1½ cups all-purpose flour
Pinch of salt¼ cup cold butter, cubed
¼ cup cold lard or vegetable shortening, cubed
I large egg yolk
I tsp white vinegar
¼ cup ice-cold water

½ cup packed dark brown sugar
½ cup maple (or golden corn) syrup
1 large egg
1 tsp vanilla
1 tsp lemon juice
2 tbsp softened butter
Pinch of salt
¼ to ½ cup raisins
Preheat oven to 375F.

For dough, combine flour and salt in large bowl. Using old-fashioned wire pastry cutter or two knives, cut in butter and lard until mixture resembles coarse crumbs. Using fork, stir in egg yolk, lemon and water until dough holds together. Wrap; refrigerate at least 1 hour.

If using raisins, plump them up by covering with boiling water while preparing the rest of the filling.

For filling, vigorously whisk together all ingredients except raisins in medium bowl until combined. (This can be done in food processor.)

Roll out dough on lightly floured surface until fairly but not too thin. Using 4" round cookie cutter or empty 28-oz can, cut into 12 rounds to fit 3" cups of muffin tin. Divide raisins between each pastry shell; spoon on filling.

Bake in oven 15 to 18 minutes or until pastry is golden brown. Cool in pan about 2 minutes. Run knife or small metal spatula around edge of each tart; transfer to wire rack to cool completely.

Makes 12 butter tarts.

Eat with care ... and remember it is always better to share!

Thursday, September 3, 2009

market day

a foray to the market brought home a plateful* of goodies (and more)

what do you think I ate first for breakfast..................?
*not meant to be consumed at one sitting

Tuesday, September 1, 2009

please, no, don't change

So, hands up all who have received their new IKEA catalogue.
Have you looked through it?
Did you notice the changes that were made to the design of the catalogue?
Do you feel the "lack of warmth" in the new typeface?
Well, it seems many people have noticed and have gotten their knickers in quite a twist over it. There is even a petition going to have the font changed back from the 'new' Verdana to the 'old' Futura. Actually, it was IKEA's customized version of Futura, which they have used for almost 50 years and has been an "integral part of their branding".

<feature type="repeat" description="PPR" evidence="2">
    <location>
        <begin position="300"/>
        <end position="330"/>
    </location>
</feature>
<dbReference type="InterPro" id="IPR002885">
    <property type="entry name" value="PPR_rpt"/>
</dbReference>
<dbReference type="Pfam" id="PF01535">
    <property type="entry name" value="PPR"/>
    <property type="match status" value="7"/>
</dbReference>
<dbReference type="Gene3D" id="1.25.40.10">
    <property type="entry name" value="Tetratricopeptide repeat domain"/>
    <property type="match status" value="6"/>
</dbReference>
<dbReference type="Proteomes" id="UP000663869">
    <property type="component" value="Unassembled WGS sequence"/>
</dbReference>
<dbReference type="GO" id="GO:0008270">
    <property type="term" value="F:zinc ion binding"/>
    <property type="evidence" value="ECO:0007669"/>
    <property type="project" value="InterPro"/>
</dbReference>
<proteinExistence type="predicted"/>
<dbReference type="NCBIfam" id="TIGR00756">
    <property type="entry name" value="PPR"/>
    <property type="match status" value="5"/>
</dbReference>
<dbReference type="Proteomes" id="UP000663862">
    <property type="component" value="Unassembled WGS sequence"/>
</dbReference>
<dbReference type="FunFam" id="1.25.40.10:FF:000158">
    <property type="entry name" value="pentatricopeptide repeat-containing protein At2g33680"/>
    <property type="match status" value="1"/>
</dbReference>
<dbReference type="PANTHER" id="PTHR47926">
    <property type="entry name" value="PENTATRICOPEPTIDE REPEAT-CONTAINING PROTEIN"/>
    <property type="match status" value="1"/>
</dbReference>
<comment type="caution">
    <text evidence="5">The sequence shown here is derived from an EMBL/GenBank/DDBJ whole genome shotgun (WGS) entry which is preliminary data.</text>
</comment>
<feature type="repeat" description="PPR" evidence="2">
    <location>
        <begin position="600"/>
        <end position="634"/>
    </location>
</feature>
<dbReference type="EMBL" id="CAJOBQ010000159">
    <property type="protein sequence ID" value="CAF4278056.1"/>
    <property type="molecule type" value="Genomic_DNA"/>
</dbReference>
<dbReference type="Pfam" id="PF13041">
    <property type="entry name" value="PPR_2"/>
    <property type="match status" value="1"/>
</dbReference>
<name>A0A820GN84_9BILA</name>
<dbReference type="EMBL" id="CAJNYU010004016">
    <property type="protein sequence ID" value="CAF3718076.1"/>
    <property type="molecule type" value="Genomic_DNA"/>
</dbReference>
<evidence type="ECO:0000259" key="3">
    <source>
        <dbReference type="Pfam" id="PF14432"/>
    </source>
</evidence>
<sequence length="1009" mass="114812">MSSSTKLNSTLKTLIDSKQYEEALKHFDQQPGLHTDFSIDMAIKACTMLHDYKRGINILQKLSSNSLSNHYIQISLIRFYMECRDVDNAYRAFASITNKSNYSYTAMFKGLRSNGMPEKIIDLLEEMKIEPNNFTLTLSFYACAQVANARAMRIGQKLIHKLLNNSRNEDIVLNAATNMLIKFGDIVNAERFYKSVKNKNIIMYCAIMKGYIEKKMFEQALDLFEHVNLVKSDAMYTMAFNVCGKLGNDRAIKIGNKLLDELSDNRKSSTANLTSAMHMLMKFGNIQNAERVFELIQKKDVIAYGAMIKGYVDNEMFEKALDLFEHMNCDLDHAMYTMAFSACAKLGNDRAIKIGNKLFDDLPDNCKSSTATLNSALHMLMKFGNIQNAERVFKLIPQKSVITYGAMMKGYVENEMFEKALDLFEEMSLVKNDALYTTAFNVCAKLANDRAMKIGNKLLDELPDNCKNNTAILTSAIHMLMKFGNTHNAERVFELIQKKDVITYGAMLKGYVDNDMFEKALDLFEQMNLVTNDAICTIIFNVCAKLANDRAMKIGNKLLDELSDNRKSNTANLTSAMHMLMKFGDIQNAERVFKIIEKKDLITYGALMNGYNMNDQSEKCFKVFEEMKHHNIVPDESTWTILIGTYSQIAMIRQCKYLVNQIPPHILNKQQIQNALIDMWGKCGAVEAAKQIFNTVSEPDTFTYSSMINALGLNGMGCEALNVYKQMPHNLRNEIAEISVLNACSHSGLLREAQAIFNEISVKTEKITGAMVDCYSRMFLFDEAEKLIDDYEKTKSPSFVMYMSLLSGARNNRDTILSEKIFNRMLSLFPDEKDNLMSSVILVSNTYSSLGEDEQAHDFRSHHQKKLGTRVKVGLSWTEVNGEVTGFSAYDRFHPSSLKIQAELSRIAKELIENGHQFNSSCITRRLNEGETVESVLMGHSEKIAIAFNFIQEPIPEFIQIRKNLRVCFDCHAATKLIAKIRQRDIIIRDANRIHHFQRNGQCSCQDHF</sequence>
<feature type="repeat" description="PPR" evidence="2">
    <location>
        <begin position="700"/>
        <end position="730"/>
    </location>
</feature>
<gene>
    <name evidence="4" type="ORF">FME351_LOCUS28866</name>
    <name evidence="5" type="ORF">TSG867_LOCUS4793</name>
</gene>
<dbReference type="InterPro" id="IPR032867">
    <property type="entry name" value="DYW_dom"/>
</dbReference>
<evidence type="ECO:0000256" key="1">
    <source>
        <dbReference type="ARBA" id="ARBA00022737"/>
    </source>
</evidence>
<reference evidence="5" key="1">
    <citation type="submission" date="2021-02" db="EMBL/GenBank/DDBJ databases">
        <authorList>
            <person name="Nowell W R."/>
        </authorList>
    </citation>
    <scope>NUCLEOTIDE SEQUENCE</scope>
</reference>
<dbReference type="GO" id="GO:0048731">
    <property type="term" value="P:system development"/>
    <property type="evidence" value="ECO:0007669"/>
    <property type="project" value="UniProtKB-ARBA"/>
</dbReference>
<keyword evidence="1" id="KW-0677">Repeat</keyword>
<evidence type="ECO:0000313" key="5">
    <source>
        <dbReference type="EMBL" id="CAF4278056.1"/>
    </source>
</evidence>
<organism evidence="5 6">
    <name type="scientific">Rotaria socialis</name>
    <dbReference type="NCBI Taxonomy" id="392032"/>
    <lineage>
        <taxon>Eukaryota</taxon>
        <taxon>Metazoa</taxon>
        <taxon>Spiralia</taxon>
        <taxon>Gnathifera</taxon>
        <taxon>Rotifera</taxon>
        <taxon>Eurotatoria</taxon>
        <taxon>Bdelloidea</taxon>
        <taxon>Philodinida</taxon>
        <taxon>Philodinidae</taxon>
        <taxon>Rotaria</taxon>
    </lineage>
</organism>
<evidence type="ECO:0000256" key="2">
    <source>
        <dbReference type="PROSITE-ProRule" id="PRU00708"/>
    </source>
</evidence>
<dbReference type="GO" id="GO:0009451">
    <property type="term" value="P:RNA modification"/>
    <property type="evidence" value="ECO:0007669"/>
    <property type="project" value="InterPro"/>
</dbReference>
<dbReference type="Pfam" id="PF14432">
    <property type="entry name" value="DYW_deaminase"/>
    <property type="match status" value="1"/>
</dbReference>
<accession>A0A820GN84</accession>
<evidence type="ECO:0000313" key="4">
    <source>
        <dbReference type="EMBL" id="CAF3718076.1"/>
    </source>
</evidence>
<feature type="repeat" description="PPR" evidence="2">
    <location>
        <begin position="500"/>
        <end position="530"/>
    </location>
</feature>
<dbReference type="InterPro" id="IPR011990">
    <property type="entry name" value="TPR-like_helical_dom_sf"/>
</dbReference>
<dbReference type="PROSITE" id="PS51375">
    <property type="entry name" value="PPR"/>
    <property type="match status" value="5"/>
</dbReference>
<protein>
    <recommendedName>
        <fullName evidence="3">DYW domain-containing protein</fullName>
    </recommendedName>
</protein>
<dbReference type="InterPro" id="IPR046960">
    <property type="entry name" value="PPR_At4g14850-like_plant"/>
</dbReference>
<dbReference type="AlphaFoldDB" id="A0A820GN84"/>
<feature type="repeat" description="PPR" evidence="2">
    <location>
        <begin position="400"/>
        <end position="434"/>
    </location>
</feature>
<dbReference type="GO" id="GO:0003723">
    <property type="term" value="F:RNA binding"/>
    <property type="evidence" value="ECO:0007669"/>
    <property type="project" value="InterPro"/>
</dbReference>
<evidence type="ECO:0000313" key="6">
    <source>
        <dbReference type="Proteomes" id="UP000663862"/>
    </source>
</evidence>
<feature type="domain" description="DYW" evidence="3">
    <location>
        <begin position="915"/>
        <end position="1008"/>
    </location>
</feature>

So much outrage over a font. Though, mostly, it is from people who are really, really into fonts and typefaces and graphic design who feel it is "a sad day" and are "horrified" by this shift. You can read all about their anger and angst here. But be warned, there will be more details about the significance and intricacies of various fonts than most of you (I'm guessing, though I may be wrong) will ever care about. I actually found it interesting, even though I didn't understand a lot of the details. IKEA says they changed it to blend with the web so that their online catalogue will match their printed catalogue. They also say that most people won't even notice the change and are surprised at the backlash.

Which makes it seem like they are saying it isn't important. Design isn't important? For a company that prides itself on innovative design? That is now using what some consider the most basic (and inelegant, when writ large) font available. Ah, but it is a free font, provided by Microsoft. Except all signs must now be changed... so, the cheap change does not come so cheap.

On Aug. 26, a Romanian design consultant started an online petition to get Ikea to change its mind. There are already almost 4,000 signatures! To add yours go here.
Wikipedia even has a page (that may be deleted soon) about this called Verdanagate, as well as a page on the catalogue.

Now the real issue for the rest of us may be that they are possibly gearing up for an end to their printed catalogue, which would be a shame. It is the most printed publication, surpassing the Bible and Harry Potter. There was a time when I had saved every one for over 10 years. I think I got tired of packing them up every time I moved and eventually got rid of them. On a rainy Saturday afternoon with nothing better to do though, I did like to thumb through the old ones and reminisce...
see here for a museum collection IKEA catalogues.

The most interesting part of this story is that IKEA has been around for 58 years! FUTURA VERDANA COMIC SANS
Though this wit thinks it will not last much longer!
And on this site you can find a 1965 version of the catalogue.

Now, I think I'll head out for some strong Swedish coffee and a look at some Sultans, Leksviks, Erdslevs, and maybe some Färgkrik.
(P.S. this font is Trebuchet)